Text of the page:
Modify Governor

So we have this completely stock GX160 that needs a little extra power.  We modified the stock exhaust and stock air filter assembly as well as added some compression.  Removing the governor is a great way to add performance to these engines however for this application we need to keep the governor.  So we are going to show you how modify the governor spring in order to increase the engines max rpm.
The governor typically limits these engines to 3600 rpm.  Here you can see our engine reached 3840 rpm.  
We remove the stock fuel tank for easier access to the governor parts.  That elbow shaped arm on the right is connected to the internal governor mechanism.  The internal mechanism has weights attached and spins off the crank.  At a certain rpm (about 3600) the internal mechanism pushes on the arm causing the end of it to pull away from the carb.  This movement begins to close the throttle on the carb via the rod you see attached between the arm and the carb.  As the throttle closes the rpm comes down and that's how the governor manages the rpm.  We modify the governor spring which puts resistance on the internal governor mechanism.  The more resistance the more rpm the engine will see before the governor kicks in.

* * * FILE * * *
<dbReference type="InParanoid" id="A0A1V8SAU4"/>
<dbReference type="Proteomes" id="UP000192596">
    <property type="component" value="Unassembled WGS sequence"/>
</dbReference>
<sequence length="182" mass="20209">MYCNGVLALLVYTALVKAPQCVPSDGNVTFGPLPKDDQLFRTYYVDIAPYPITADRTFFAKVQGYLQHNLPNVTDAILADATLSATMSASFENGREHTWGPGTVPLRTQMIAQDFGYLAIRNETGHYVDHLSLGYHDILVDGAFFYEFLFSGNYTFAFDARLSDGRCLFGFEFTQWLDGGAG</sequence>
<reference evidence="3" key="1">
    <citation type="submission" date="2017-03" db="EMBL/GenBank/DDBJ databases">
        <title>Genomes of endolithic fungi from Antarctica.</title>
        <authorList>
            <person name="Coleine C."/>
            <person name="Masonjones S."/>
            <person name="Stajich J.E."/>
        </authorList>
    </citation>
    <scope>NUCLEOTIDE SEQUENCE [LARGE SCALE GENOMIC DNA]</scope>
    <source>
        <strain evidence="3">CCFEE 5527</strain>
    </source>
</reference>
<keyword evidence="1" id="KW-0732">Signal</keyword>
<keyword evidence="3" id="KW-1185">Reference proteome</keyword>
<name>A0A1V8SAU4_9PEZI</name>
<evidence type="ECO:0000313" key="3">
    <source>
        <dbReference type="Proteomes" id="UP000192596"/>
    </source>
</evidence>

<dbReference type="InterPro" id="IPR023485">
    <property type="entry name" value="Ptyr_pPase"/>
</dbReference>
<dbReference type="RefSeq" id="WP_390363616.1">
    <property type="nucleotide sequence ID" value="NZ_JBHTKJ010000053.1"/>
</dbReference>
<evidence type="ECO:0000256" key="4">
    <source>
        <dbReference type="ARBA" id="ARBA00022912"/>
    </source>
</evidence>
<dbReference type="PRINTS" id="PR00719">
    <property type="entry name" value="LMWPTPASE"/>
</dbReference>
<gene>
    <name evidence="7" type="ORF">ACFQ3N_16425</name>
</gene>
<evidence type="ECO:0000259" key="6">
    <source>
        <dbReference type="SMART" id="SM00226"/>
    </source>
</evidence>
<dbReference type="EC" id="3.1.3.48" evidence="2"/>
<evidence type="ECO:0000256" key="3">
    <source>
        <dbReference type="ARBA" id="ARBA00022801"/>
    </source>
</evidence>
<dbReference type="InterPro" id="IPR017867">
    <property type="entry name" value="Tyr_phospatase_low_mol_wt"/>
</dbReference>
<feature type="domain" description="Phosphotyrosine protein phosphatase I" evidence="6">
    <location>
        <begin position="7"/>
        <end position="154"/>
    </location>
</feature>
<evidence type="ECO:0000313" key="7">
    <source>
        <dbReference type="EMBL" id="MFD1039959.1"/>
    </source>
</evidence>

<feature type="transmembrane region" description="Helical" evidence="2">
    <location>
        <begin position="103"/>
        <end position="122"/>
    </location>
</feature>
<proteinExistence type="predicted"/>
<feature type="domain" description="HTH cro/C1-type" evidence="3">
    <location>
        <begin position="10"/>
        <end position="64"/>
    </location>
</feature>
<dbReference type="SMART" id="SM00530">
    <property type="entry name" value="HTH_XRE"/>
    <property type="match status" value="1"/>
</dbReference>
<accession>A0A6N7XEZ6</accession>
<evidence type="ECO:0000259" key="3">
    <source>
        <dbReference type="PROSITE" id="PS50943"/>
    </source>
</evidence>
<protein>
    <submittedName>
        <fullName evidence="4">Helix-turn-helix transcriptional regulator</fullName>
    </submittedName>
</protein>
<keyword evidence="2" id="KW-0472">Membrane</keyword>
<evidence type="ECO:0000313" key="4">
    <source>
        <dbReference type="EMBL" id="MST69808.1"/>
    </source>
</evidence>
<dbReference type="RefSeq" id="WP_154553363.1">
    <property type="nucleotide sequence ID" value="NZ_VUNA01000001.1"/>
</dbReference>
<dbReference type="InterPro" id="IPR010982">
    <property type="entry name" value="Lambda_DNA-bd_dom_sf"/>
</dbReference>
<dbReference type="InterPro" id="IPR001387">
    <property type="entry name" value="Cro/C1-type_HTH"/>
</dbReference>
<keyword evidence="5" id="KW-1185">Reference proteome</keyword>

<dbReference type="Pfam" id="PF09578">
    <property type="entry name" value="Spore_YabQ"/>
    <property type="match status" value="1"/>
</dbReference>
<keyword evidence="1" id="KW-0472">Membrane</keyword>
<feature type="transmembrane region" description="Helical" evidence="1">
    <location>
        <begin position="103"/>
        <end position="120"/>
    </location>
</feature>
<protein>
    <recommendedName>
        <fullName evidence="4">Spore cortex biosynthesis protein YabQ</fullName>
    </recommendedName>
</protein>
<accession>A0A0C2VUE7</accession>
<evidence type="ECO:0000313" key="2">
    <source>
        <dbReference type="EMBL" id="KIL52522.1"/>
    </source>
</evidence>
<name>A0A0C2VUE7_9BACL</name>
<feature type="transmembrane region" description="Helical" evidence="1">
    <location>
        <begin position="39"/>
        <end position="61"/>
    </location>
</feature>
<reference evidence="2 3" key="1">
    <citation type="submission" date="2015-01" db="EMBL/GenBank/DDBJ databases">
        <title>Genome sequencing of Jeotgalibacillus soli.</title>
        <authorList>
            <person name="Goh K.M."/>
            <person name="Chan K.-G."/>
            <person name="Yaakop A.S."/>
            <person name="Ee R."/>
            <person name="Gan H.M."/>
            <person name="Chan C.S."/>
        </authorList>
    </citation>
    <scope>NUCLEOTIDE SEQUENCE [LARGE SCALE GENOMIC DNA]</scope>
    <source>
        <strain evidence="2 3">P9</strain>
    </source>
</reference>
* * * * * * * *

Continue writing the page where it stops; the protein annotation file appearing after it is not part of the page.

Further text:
We remove the governor spring and prepare to shorten it using some needle nose pliers.  Making the spring shorter will add spring pressure.  This will require more rpm before the internal governor mechanism can override that spring pressure and start to close the throttle bringing rpm back down.  Here you can see our stock GX160 spring is about 4 1/2" long.
We made the spring about 1/4" shorter.  
With our shorter governor spring installed it's time to install the fuel tank and check the rpm. 

As you can see our rpm has gone up from 3840 to 4940.  With these few modifications we've been able to increase the performance of our GX160 while retaining it's stock look and reliability.  

Note:  Use caution whenever modifying the governor.  These engines were designed to run at 3600 rpm.  When you increase the rpm potential you run the risk of damaging your engine.  The biggest concern here is the stock flywheel which is not rated for high rpm.  We have billet flywheels available for this purpose.